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Can Civilization Survive Capitalism?

#1 Mar 14 2013 at 11:13 AM Rating: Excellent
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gbaji wrote:
If the employer could double his profits by paying his employees double their pay, he'd do it in a heart beat


Doubtful. Not when ideology is involved.

Quote:
The market's view of Costco speaks volumes about the so-called Wal-Martization of the U.S. economy. True, the Bentonville (Ark.) retailer has taken a public-relations pounding recently for paying poverty-level wages and shouldering health insurance for fewer than half of its 1.2 million U.S. workers. Still, it remains the darling of the Street, which, like Wal-Mart and many other companies, believes that shareholders are best served if employers do all they can to hold down costs, including the cost of labor.

Surprisingly, however, Costco's high-wage approach actually beats Wal-Mart at its own game on many measures. BusinessWeek ran through the numbers from each company to compare Costco and Sam's Club, the Wal-Mart warehouse unit that competes directly with Costco. We found that by compensating employees generously to motivate and retain good workers, one-fifth of whom are unionized, Costco gets lower turnover and higher productivity. Combined with a smart business strategy that sells a mix of higher-margin products to more affluent customers, Costco actually keeps its labor costs lower than Wal-Mart's as a percentage of sales, and its 68,000 hourly workers in the U.S. sell more per square foot. Put another way, the 102,000 Sam's employees in the U.S. generated some $35 billion in sales last year, while Costco did $34 billion with one-third fewer employees.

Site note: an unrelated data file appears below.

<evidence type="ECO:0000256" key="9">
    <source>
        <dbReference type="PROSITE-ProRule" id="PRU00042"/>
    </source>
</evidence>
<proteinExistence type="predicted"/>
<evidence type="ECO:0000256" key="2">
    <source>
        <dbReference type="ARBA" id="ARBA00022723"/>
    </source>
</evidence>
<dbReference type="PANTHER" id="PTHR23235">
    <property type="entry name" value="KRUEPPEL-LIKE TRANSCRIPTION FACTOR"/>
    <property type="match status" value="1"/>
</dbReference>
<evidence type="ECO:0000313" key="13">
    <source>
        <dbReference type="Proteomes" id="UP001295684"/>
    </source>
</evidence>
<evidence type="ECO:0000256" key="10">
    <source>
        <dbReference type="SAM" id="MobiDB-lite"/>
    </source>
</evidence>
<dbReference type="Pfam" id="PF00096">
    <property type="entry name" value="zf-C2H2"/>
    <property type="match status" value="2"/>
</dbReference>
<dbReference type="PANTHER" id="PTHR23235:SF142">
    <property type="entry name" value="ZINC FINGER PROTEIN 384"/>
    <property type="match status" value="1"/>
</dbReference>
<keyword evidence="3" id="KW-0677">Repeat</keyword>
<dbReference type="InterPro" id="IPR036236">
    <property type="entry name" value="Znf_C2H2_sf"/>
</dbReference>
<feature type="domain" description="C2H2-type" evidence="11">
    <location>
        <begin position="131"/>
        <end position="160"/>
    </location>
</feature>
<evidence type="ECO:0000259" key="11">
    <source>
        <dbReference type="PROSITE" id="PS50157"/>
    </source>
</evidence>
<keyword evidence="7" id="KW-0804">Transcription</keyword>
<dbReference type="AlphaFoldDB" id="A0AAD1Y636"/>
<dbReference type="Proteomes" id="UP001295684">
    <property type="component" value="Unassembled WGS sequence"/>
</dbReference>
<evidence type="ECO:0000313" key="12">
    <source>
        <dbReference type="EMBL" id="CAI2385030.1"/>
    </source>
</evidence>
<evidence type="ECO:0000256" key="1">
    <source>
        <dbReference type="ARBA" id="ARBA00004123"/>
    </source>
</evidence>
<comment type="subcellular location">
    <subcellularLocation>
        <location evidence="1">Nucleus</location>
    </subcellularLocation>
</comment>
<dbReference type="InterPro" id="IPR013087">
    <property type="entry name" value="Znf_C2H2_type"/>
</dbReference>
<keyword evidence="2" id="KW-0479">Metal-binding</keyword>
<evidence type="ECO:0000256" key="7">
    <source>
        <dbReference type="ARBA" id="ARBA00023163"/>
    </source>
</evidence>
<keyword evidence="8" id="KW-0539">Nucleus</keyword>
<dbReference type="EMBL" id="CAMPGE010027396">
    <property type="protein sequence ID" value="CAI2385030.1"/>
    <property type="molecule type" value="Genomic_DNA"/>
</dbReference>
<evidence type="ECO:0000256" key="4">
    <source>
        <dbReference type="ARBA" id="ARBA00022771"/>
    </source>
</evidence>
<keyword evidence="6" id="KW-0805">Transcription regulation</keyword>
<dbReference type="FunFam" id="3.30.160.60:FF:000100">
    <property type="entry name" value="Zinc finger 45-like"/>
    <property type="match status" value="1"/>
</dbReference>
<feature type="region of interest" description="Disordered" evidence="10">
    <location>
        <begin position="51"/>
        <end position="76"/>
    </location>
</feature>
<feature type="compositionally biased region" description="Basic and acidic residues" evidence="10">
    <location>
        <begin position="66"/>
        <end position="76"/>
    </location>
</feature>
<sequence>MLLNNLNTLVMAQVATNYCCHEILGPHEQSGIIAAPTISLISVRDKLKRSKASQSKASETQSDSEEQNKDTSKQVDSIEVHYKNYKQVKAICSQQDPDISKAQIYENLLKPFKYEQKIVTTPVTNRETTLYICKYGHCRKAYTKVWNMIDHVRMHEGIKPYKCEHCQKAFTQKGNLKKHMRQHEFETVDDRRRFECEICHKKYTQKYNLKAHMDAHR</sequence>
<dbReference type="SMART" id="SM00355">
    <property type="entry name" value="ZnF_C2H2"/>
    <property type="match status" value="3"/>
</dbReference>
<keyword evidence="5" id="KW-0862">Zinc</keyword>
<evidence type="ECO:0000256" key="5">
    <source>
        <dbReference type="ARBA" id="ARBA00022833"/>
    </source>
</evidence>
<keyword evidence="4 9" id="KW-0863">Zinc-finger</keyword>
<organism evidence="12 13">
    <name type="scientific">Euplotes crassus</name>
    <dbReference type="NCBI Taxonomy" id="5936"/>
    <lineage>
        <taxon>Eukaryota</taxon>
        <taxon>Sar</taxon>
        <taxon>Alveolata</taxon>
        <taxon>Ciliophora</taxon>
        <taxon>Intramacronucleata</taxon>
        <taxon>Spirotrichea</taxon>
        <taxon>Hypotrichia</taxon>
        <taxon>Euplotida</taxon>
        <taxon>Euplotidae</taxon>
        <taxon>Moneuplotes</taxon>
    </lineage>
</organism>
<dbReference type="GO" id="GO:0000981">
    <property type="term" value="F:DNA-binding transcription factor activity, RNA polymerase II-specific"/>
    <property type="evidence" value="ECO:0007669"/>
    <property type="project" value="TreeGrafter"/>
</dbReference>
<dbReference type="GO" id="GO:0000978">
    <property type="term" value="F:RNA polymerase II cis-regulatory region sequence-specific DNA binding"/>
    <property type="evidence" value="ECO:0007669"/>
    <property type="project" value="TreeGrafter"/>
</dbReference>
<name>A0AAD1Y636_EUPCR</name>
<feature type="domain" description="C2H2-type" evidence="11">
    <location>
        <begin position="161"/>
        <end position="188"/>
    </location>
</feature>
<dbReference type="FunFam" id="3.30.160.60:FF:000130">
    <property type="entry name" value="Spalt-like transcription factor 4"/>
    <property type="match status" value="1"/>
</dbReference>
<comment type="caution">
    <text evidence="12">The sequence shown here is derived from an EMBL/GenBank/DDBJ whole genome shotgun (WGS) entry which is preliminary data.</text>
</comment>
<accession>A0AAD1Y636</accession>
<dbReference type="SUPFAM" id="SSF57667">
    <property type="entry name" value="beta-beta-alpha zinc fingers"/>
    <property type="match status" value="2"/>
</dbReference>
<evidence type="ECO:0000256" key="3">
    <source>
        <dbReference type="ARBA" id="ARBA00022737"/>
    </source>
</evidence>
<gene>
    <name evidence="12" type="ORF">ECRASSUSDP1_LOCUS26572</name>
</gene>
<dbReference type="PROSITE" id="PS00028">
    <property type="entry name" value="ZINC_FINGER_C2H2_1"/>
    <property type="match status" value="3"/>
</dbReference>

Bottom line: Costco pulled in $13,647 in U.S. operating profit per hourly employee last year, vs. $11,039 at Sam's. Over the past five years, Costco's operating income grew at an average of 10.1% annually, slightly besting Sam's 9.8%. Most of Wall Street doesn't see the broader picture, though, and only focuses on the up-front savings Costco would gain if it paid workers less. But a few analysts concede that Costco suffers from the Street's bias toward the low-wage model.

Source (a bit old, but proof that lower wages aren't necessarily a better business practice): http://www.businessweek.com/stories/2004-04-11/commentary-the-costco-way


Quote:
Costco generated $21,805 in U.S. operating profit per hourly employee, compared with $11,615 at Sam’s Club. Costco’s stable, productive workforce more than offsets its higher costs.

Source: http://hbr.org/2006/12/the-high-cost-of-low-wages/ar/1


Oh look, almost double the profit per employee at costco vs. walmart's "Sam's Club" - with 70% or so higher wages. Yet Walmart continues it's low-wage no-benefits part-time employee crap nonetheless

Why? Because wall st. loves it. Why? Ideology.



Edited, Mar 14th 2013 10:20am by Olorinus
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lolgaxe wrote:
When it comes to sitting around not doing anything for long periods of time, only being active for short windows, and marginal changes and sidegrades I'd say FFXI players were the perfect choice for politicians.

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